Microsoft reportedly narrows CEO search to about five candidates


Stephen Elop, left, is scheduled to rejoin Microsoft early next year regardless of whether he's named its CEO.

Microsoft has reportedly narrowed its chief executive search to about five candidates, with two of those candidates being internal executives and another soon to be an internal executive.

According to a new Reuters report, Microsoft has cut its list of CEO candidates to include the following executives: Ford CEO Alan Mulally; former Nokia CEO Stephen Elop, who will rejoin Microsoft when it acquires Nokia's devices unit; former Skype CEO Tony Bates, now a Microsoft executive who works the company's business partners; and Satya Nadella, leader of Microsoft's cloud computing division. More candidates may be in the running, though their identities aren't known.

Though many expected Microsoft to name outgoing CEO Steve Ballmer's successor before the end of the year, Microsoft's decision "could still take a few more months," according to report's sources. Reuters states its sources also indicated that Microsoft is looking at a wide range of potential candidates, including candidates in the "life sciences and consumer" sectors. 

Microsoft reportedly narrowed its list to 10 candidates last month, including two internal and eight external candidates. Bates and Nadella have been rumored to be the leading internal candidates for the position since August, when Ballmer announced his decision to retire from the company within a year.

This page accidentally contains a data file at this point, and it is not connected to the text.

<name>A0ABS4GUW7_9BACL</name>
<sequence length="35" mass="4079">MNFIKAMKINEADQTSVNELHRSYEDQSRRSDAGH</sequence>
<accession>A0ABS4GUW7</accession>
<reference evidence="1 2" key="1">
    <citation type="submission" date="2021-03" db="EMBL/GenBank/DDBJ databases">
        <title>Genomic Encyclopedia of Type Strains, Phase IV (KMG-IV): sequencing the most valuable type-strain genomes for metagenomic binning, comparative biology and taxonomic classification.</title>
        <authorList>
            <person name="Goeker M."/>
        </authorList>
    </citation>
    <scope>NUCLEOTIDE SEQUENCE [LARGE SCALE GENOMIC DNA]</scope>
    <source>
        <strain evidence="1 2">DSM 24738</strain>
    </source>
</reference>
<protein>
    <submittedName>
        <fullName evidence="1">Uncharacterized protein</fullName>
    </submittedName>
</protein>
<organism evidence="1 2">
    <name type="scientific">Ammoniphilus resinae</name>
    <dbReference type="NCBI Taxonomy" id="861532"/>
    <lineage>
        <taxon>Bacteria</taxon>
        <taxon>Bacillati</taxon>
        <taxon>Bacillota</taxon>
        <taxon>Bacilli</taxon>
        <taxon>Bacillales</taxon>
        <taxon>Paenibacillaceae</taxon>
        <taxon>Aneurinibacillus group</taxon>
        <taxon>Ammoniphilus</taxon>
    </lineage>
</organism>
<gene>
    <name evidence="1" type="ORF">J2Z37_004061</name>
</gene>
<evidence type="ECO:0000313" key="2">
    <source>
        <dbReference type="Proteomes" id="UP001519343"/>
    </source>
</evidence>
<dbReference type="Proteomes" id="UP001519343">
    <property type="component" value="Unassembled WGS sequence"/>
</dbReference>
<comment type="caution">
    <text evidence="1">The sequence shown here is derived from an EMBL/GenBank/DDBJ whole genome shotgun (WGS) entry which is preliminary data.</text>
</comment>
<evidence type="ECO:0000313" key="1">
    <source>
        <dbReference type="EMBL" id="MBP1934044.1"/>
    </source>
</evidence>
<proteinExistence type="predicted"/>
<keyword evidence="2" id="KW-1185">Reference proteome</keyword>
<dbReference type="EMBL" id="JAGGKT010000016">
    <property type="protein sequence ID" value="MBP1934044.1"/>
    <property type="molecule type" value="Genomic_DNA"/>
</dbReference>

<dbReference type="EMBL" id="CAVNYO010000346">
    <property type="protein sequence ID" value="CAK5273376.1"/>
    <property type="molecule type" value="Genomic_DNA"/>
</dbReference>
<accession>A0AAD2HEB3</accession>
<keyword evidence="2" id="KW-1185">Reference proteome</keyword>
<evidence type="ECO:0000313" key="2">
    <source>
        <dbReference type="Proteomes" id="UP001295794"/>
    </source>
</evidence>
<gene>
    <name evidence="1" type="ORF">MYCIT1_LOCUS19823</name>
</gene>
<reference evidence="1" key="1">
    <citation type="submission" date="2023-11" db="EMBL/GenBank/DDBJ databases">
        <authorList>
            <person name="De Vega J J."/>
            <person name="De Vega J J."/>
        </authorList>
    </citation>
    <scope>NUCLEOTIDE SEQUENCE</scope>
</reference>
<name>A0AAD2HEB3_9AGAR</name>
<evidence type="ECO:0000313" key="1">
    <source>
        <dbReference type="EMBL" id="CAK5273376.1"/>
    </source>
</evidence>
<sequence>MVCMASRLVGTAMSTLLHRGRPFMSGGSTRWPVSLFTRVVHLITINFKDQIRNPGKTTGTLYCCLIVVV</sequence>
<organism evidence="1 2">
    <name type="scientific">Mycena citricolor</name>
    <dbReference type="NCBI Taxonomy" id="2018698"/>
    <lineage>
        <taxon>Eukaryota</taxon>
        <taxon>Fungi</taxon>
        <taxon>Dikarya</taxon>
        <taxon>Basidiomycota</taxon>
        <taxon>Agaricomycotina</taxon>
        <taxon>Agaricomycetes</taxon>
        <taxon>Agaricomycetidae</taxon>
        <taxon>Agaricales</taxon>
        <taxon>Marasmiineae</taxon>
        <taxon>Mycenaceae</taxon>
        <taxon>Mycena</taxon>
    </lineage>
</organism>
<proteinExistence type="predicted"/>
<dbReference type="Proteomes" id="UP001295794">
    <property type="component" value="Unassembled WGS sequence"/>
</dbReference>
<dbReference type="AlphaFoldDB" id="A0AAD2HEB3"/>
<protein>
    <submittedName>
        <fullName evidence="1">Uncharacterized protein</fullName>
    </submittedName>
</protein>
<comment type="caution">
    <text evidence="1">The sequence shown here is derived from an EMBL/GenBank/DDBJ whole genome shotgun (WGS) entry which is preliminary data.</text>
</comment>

Mulally is widely believed to be the overall leading candidate, with Ballmer reportedly even throwing his support behind Ford's chief executive. Elop has his own band of supporters, however, primarily because of his history at Microsoft, where he once led the Office team, as well as his tenure as leader of Nokia, giving him both software and devices backgrounds. Microsoft has shifted its emphasis in recent years from simply being a software company to one that developers both software and hardware.

Bates is perhaps the dark horse of the group, having experience running Skype to also managing Microsoft's business partners; he has also handled acquisitions for the company.

Source: Reuters | Image via Microsoft

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